The other day I talked about updating another post’s meta. That’s all well and good, but what happens when you’ve cached that other page?

Most cache tools work via the simplistic understanding that if you edit a page, you want to empty the cache for that page. The problem with my clever post-meta updating is that doesn’t actually update the post. Oh, sure it updates the data, but that doesn’t perform an update in a way that most plugins understand.

Thankfully this can be done programmatically in a few different ways, depending on what plugin is used.

  1. Tell Varnish to empty the page’s cache any time post meta is updated
  2. Add a force-empty command to the function that updates the meta

Using Varnish HTTP Purge

Since I’m running on DreamPress, my plugin of choice is Varnish HTTP Purge. This is a very simple plugin that has no real interface by design. Mike Schroder and I picked it for use because of it’s beautiful simplicity, and when it was abandoned, adopted it. I’m rather well acquainted with it and at the behest of others, I wrote in code where people could add extra URLs to flush as well as extra events to trigger. There’s even a wiki doc about it.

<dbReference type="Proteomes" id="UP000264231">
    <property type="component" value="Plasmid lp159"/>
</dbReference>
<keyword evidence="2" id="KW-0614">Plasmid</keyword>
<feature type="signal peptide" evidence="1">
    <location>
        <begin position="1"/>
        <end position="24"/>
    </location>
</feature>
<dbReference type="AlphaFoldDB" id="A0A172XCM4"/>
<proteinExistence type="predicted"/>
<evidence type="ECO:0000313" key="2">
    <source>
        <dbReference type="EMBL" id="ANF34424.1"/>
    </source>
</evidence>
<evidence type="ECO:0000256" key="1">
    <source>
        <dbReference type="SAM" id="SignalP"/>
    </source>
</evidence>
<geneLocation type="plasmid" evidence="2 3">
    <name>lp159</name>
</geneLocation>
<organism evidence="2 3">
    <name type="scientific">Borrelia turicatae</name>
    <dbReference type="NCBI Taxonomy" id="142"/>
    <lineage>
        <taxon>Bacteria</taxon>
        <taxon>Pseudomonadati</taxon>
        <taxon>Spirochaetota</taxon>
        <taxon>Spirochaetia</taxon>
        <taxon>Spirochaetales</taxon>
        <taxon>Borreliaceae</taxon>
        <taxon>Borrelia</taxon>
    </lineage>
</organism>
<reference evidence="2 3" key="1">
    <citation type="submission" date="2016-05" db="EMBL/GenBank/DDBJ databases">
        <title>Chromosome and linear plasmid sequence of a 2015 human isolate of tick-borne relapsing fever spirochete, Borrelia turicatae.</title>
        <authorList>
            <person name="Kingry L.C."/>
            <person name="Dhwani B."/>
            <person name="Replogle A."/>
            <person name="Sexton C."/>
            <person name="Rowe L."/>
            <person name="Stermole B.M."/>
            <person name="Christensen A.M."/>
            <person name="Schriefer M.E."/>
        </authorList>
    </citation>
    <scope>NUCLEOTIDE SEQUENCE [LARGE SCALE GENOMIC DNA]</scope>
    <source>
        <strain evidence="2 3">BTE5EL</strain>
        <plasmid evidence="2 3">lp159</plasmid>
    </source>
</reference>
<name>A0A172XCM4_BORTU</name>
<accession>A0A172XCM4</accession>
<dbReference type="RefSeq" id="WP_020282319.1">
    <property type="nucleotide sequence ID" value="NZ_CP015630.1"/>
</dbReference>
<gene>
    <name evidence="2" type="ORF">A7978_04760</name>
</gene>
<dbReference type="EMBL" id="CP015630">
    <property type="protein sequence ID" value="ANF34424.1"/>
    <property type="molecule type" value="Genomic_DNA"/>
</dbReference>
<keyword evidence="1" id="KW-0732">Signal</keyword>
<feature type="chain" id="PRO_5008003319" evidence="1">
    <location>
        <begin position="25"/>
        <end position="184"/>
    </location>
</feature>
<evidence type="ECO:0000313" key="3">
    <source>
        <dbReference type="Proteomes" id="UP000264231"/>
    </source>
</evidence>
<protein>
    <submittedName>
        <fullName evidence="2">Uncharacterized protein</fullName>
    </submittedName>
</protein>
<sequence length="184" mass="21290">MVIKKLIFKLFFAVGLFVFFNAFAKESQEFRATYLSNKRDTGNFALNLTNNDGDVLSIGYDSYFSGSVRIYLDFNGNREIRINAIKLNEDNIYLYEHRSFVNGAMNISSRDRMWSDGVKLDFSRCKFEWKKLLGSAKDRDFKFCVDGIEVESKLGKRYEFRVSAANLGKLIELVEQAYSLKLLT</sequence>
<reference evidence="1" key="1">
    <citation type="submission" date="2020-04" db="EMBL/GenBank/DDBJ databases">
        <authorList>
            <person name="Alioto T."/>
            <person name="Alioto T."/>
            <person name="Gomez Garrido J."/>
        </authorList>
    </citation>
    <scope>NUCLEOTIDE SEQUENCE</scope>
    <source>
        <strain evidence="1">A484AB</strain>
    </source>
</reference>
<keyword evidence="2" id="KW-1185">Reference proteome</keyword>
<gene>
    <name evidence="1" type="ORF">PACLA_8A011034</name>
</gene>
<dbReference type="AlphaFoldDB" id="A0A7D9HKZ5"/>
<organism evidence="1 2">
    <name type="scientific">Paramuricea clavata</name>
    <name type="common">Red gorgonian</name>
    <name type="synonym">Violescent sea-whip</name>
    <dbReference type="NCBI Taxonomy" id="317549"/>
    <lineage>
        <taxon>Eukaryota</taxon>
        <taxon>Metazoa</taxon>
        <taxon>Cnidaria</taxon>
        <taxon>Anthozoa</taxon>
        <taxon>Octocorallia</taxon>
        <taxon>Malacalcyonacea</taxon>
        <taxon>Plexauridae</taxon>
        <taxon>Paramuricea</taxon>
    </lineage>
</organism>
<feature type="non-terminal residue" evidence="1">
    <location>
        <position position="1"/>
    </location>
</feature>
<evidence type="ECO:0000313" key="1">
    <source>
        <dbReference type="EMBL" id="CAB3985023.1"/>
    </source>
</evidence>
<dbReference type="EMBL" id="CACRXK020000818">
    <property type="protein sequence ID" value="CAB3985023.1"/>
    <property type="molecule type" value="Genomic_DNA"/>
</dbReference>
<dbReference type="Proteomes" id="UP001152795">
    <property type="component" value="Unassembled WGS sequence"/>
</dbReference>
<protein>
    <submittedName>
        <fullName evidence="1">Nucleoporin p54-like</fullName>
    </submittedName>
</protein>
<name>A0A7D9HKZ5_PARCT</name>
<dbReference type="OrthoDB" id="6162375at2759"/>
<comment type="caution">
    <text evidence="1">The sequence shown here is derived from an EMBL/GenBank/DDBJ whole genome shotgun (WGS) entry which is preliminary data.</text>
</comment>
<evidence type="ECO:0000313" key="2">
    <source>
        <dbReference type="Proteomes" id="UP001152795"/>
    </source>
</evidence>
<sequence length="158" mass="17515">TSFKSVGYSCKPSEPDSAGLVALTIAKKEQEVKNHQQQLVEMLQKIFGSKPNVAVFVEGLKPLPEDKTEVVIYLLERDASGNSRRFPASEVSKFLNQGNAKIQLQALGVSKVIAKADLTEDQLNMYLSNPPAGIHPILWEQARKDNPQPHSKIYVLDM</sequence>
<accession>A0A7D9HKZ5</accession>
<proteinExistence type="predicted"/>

However. That’s not what I did here because I wanted to limit when it runs as much as possible.

When To Empty Cache

There’s a part of caching that is always difficult to manage. When should a page be emptied and when should a whole section of pages be emptied? The obvious answer is that we should retain a cache as long as possible, emptying select pages only when necessary.

With WordPress posts and pages it’s pretty easy to know “Update the post, empty the cache.” But when you start talking about things like the JSON API, it’s a lot harder. Most plugins handle the JSON API for you, but if you’ve built your own API (like say /wp-json/lwtv/) and built out a lot of custom APIs (like say stats or an Alexa skill) you will want to flush that whole darn thing every single time.

The Code

Okay so how do we do that easily?

In the function I showed you the other day, I added this right before the re-hook at the end:

if ( class_exists( 'VarnishPurger' ) ) {
	$varnish_purge = new VarnishPurger();
	$varnish_purge->purgeUrl( get_permalink( $post_id ) );

That makes sure the Varnish plugin is running and calls a URL to flush. Done. If you want to have it do more URLs, you can do this:

if ( class_exists( 'VarnishPurger' ) ) {
	$purgeurls = array( 
		get_permalink( $post_id ) . '?vhp-regex',
		get_site_url() . '/page1/',
		get_site_url() . '/custom_page/',
		get_site_url() . '/wp-json/lwtv/?vhp-regex',
	foreach ( $purgeurls as $url ) {
		$this->varnish_purge->purgeUrl( $url ) ;

And then you can add in as many as you want.

Reader Interactions

%d bloggers like this: